NowActivism: The Rooftop Revolution
by Shirish Kher and Vanaja Vaidyanathan
Starting a vegetable patch at home in a city isn’t simple, yet it is delightful. As first time farmers, it took us to places and people we wouldn’t have known otherwise.
We have been trying to move towards a healthy and personally fulfilling lifestyle for some time. Part of this attempt includes growing our own food and creating a conscious kitchen in our home. Our efforts began three months ago, when our first step in this journey was to collect ‘green garbage’ as we’d often seen plants growing on garbage (instead of in soil).
We kept our eyes peeled for any opportunity to pick up discarded waste. We soon acquired bhusa (straw) from our fruit vendor, coconut husks from a lady selling coconuts outside a temple, rotten veggies/ leaves of vegetables thrown away at a subzi mandi (vegetable market), and dry leaves swept up at a local shopping complex. We also found discarded pieces of granite/marble, and used coconuts from a tender coconut vendor. Most people were curious to know what we intended to do with the ‘garbage’. When told, were eager to help. Thus began the first step of our journey. Finding the free green wealth is not difficult!
We weren’t sure how exactly to go about making the garden on the terrace. Luckily, we met a few people in Pune who already had thriving terrace gardens: Rashmi’s garden with a 10-foot long, fruit-laden papaya tree growing in just four inches of soil, and Jyoti Shah’s garden with many vegetables, flowers and fruit trees growing in green garbage, without any soil. Seeing this gave us new confidence and ideas.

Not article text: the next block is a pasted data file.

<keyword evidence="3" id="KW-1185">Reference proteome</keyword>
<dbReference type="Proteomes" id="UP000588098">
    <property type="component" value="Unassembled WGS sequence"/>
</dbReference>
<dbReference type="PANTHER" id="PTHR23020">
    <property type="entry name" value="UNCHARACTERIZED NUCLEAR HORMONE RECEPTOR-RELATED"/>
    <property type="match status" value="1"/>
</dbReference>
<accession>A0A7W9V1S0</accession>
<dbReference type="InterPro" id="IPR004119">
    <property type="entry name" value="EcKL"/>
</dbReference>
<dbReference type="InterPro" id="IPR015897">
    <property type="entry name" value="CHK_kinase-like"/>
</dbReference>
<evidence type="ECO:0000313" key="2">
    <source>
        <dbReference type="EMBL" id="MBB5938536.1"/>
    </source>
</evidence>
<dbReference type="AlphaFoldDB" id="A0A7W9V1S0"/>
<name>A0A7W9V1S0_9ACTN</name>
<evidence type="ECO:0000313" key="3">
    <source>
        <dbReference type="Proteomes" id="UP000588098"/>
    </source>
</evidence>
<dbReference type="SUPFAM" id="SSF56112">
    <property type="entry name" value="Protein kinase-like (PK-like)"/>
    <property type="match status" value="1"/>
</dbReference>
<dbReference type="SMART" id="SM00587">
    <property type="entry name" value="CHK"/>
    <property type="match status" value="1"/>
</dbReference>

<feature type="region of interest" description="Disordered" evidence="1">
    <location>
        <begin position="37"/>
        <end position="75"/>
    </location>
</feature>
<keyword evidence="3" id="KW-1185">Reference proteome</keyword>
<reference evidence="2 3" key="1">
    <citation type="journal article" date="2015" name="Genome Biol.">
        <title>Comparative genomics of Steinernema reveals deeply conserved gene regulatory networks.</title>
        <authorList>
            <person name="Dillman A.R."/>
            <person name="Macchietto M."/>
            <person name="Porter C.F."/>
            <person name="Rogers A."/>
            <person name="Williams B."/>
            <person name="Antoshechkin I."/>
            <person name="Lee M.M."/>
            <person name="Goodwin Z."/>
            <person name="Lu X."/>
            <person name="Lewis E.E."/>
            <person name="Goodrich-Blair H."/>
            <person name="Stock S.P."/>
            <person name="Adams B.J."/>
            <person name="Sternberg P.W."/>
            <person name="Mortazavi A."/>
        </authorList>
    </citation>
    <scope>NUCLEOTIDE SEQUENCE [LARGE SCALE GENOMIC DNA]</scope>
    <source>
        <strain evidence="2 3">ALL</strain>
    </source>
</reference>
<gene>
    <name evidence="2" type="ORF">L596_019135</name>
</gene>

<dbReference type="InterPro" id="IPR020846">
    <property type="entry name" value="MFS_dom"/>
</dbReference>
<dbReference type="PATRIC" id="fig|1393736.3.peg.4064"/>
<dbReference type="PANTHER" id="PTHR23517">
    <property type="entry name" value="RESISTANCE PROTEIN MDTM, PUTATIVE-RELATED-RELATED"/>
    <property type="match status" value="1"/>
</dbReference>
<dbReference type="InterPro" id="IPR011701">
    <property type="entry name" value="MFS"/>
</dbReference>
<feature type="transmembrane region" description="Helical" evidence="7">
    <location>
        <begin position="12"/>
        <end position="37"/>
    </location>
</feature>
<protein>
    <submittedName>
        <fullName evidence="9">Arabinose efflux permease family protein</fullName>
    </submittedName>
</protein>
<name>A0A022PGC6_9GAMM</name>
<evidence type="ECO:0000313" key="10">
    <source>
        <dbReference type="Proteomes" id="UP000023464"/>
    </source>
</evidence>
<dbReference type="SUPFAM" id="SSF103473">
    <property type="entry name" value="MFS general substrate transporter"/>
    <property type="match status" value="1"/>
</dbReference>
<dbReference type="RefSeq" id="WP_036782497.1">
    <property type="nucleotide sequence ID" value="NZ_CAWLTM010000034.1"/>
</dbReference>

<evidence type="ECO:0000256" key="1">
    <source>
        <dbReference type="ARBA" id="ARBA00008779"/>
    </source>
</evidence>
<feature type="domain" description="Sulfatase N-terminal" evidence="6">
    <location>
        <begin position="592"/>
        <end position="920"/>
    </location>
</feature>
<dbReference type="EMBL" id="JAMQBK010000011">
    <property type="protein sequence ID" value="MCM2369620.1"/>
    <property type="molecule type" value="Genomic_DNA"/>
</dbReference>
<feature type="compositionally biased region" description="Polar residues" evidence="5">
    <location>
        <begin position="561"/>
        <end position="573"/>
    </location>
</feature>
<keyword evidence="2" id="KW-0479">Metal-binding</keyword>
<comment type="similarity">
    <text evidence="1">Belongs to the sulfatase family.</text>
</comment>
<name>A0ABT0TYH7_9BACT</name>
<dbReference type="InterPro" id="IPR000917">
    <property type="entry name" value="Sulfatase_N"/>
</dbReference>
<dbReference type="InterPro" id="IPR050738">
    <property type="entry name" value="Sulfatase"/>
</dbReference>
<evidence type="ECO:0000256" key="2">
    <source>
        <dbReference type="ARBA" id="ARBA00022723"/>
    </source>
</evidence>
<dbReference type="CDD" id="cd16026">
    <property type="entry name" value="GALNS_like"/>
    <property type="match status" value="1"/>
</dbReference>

We got to work: cut up plastic sheets and laid them, used granite bits and coconuts to create beds, lined the bottom with coconut husks, straw and used pattal (leaf plates). Finally, we put the vegetable waste on top, and lo!, four beds were almost ready!
We now needed soil. Getting hold of soil can be quite tricky in a concrete city area. But as we looked down from the terrace, we spotted a pile of garbage with a lot of dry leaves in an empty plot in front of our house. Apprehensive at first about what we’d find — plastic, metal, sharp objects — we were soon elated to find such rich manure right beside our home. We salvaged about four sackfuls, which went right on top of our beds. The first plant to go in was ‘khajur’ (date palm) which we’d found growing on the garbage heap itself.
It was all in a morning’s work or karma yoga as we like to believe. And we even got a bonus! We found two whole cabbages with just their outer leaves decaying. So we simply took off some of the outer leaves and were left with goodlooking fine cabbages for our lunch. Our veggie patch had started yielding vegetables even before we could plant!
We watered the beds for a few days to help the green matter begin to compost. The top layer of soil was drying up quite fast, so we covered it with jute sacks to preserve moisture. A few days later, we planted our first seeds. In the first bed, we put fenugreek and mustard and, in the second, spinach and rajgira (amaranth millets). In the third, we put a pineapple head, a bulb of onion and ‘mango ginger’ (ambe-halad in Marathi). In the fourth, we put safflower and coriander.
Up to now, we have harvested spinach, mustard greens and amaranth greens twice and enjoyed including them in our meals. It’s a delight to eat what you have grown yourself. We are still exploring where we can source local seeds from, what seeds we should plant and when, and how much of each variety we should plant in order to provide for our needs.
Our journey with our terrace garden continues. A beautiful off-shoot of this process is that we’re meeting several people who are engaged in similar experiments. Meeting them provides us with good ideas and encouragement. It’s almost as if other people are nurturing us, and we’re nurturing our plants in turn!